The tenets of Islam cannot be grasped without a proper understanding of the Qur'an. In this important new introduction, Muhammad Haleem examines its recurrent themes--life and eternity, marriage and divorce, peace and war, and water--and for the first time sets these in the context of the Qur'an's linguistic style. Professor Haleem examines the background to the development of the surahs (chapters) and the ayahs (verses) and the construction of the Qur'an itself. He shows that popular conceptions of Islamic attitudes toward women, marriage and divorce, war and society, differ radically from the true teachings of the Qur'an. This book will be welcomed by students of Islam and comparative religion, and by all readers interested in a Qur'anic perspective when considering contemporary issues.
Farid Esack, The Qur'an: A User's Guide (One World, 2005)
Islam's Holy Qur'an - spiritual guide for 1.6 billion Muslims throughout the world yet condemned by many non-Muslims as a source of evil and inspiration for terrorism. In this ground-breaking introduction, internationally renowned scholar and author Farid Esack presents all the information needed to understand the Qur'an and its significance. critical thinking about all aspects of it - explores how the Qur'an came into being and examines its structure as a unique literary work. He outlines its key themes, explains its historical and cultural context, and looks at the controversies that have surrounded it over the centuries. Blending faith, fact and an innovative approach, this is a concise guide to a major religious text, and an invaluable insight into its role in the everyday lives of Muslims.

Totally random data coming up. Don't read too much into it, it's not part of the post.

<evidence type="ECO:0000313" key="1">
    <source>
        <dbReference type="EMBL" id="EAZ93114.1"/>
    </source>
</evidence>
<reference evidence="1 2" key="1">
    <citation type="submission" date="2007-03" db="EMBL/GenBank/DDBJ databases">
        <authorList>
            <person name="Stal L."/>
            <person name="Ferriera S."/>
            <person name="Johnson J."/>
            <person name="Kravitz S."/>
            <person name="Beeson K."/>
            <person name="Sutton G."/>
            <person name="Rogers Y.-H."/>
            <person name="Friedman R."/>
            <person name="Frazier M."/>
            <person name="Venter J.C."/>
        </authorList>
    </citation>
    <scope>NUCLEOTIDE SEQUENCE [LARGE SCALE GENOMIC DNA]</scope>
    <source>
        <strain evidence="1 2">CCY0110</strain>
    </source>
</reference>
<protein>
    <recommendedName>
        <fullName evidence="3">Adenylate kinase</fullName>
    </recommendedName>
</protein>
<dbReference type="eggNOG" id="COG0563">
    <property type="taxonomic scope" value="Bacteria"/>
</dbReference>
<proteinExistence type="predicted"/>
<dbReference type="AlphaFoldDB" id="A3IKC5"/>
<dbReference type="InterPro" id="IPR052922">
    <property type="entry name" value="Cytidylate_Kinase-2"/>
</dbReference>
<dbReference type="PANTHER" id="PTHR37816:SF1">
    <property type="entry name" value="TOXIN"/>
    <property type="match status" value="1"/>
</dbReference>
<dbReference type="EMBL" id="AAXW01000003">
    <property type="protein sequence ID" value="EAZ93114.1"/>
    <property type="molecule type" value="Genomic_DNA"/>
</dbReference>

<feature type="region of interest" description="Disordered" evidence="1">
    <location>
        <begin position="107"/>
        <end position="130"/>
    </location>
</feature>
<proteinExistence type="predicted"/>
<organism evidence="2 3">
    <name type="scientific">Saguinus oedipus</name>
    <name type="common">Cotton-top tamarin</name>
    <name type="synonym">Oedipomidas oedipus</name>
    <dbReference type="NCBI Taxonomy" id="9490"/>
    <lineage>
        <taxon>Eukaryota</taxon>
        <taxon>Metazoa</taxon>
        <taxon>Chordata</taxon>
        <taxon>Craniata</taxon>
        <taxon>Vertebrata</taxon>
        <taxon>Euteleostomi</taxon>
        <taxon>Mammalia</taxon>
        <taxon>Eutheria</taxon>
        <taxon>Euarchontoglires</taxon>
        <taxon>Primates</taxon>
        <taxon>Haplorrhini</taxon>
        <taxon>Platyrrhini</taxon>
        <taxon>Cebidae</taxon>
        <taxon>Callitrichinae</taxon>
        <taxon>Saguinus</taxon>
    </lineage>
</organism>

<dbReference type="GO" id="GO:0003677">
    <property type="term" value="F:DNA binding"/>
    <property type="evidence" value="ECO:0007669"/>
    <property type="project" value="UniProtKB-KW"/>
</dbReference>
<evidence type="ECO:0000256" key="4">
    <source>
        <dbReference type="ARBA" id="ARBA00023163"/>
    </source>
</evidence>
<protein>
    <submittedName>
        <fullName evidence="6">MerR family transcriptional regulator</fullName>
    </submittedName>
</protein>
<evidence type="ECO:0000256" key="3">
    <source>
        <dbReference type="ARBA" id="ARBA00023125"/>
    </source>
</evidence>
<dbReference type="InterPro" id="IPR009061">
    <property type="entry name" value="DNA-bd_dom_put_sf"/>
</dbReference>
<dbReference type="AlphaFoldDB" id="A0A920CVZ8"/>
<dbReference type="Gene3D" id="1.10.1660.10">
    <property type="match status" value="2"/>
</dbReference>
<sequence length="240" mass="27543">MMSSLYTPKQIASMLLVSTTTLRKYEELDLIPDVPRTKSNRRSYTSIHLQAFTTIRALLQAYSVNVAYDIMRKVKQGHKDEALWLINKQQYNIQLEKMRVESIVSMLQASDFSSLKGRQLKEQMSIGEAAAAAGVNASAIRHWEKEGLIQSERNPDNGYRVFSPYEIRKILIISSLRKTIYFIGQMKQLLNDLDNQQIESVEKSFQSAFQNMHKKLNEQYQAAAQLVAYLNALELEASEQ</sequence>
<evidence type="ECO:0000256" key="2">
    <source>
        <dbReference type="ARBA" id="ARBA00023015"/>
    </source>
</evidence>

Al-Sayyid Abu al-Qasim al-Musawi al-Khu'i, The Prolegomena to the Qur'an (Oxford University Press, 1998).